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Psychology talk covers the visual bias we probably see every day

An assortment pile of international and local coins

A recent talk by OU Professor Peter Hegarty, Co-Director of the Open Psychology Research Centre (OPRC), uses the newly minted King Charles III coins as an introduction to left-to-right asymmetries in the arts, written word, and sciences – and the significance of the ‘spatial agency bias’.

The coins, which entered circulation in December 2022, show Charles facing left, in contrast to coins with the late Queen’s image facing right. While alternating the orientation of the monarch is a tradition dating back to the 17th century, it provides a talking point to discuss Peter’s research into how gender stereotyping could be pervading information we take in every day.

The 30-minute talk, ‘How is King Charles III Looking Forward Now? The Embodied Imagination of People and Events from Left to Right’, examines the influence of learning to read and write from left-to-right (in English, for example) or right-to-left (in Hebrew or Arabic, for example) on our visual perception, attention, and imagination.

Peter drew on his research exploring the Spatial Agency Bias (SAB) – the tendency to imagine groups stereotyped as more “agentic” (such as men) first, ahead of groups stereotyped as less agentic (such as women). One of the most obvious ways this bias can be seen is in Western art – think of an image of a King and Queen, or of Adam and Eve, and the man will more likely be on the left, visibly seen to be leading the image to an eye trained to read left to right.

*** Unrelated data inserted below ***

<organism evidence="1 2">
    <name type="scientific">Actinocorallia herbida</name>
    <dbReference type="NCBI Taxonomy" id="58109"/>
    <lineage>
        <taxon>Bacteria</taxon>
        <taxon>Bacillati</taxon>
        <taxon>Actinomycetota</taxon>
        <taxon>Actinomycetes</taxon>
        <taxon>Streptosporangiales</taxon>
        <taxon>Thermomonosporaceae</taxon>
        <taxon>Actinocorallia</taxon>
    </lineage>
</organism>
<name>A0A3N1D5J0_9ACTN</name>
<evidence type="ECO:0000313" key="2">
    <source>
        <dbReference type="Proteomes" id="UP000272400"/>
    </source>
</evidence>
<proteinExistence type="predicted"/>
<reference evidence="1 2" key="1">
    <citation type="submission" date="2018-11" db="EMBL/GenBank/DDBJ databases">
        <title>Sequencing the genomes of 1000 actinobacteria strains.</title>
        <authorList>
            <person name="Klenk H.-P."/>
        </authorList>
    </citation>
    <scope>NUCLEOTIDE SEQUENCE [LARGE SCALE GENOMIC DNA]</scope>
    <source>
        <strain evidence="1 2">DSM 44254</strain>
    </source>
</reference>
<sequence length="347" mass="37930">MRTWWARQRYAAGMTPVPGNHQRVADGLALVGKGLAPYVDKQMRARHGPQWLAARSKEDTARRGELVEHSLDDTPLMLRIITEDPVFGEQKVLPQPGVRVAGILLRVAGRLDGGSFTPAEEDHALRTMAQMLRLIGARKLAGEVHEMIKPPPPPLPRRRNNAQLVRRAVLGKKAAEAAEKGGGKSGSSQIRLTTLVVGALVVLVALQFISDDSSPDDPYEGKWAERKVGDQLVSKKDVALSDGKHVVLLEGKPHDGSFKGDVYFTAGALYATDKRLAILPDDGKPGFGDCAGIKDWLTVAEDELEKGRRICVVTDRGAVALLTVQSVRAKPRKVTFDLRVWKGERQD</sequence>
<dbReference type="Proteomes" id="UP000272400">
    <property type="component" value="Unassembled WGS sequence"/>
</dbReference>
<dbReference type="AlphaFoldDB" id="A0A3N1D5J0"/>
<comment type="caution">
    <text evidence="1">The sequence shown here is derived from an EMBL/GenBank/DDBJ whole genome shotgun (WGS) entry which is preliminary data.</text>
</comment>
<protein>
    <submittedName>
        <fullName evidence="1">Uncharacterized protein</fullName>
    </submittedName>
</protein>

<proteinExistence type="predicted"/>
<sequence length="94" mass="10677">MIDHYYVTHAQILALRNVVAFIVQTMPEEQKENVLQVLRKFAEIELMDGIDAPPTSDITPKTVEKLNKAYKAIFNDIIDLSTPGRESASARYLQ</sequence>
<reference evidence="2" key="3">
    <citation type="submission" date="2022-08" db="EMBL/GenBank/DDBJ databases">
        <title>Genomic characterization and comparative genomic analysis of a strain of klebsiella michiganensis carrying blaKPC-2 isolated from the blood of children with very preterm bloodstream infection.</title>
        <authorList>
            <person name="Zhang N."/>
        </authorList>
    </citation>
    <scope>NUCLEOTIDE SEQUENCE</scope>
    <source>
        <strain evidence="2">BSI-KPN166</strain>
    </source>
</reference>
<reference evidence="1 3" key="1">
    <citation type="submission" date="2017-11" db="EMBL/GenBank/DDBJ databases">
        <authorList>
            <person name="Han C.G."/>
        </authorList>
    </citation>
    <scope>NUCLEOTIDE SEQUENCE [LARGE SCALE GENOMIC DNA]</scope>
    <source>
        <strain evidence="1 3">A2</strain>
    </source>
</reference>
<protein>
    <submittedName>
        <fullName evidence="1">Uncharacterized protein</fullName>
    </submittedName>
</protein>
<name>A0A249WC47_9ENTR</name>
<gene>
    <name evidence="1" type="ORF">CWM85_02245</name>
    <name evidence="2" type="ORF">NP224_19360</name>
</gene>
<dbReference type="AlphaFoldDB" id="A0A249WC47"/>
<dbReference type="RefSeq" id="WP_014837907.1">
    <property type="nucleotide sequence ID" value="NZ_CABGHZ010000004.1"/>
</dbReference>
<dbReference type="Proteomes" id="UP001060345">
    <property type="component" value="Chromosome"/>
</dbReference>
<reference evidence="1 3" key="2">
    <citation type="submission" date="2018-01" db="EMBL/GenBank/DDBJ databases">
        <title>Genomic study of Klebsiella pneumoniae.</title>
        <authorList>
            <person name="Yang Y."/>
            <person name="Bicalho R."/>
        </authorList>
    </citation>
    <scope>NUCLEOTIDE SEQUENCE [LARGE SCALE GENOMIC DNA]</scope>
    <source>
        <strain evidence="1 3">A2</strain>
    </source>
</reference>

While our attention is drawn to this bias through the once-in-a-generation change of monarchy, or by a fine art rendering of the garden of Eden, it is perhaps more meaningful when it becomes apparent in a scientific setting. Peter describes how he found that psychologists’ research publications show a strong preference to tabulate and graph gender differences with men’s and boys’ data on top of, or to the left of, women’s and girls’ data.

Peter does not draw any easy conclusions about expression of ingroup gender bias from this finding. Historically, graphs were arrayed the same way regardless of the gender of the research paper’s author. Advice for drawing bias-free graphs and tables, citing Peter’s work has featured in recent editions of the Publication Manual of the American Psychological Association (APA). In his talk Peter also tells us what the impact of that advice has been on the ways that psychologists now graph and tabulate data representing gender differences. 

The talk is available to watch online via YouTube, and more about Peter’s research can be found on his OU people profile . His latest research on the impact of the APA’s advice will be published later this year in Feminism & Psychology.

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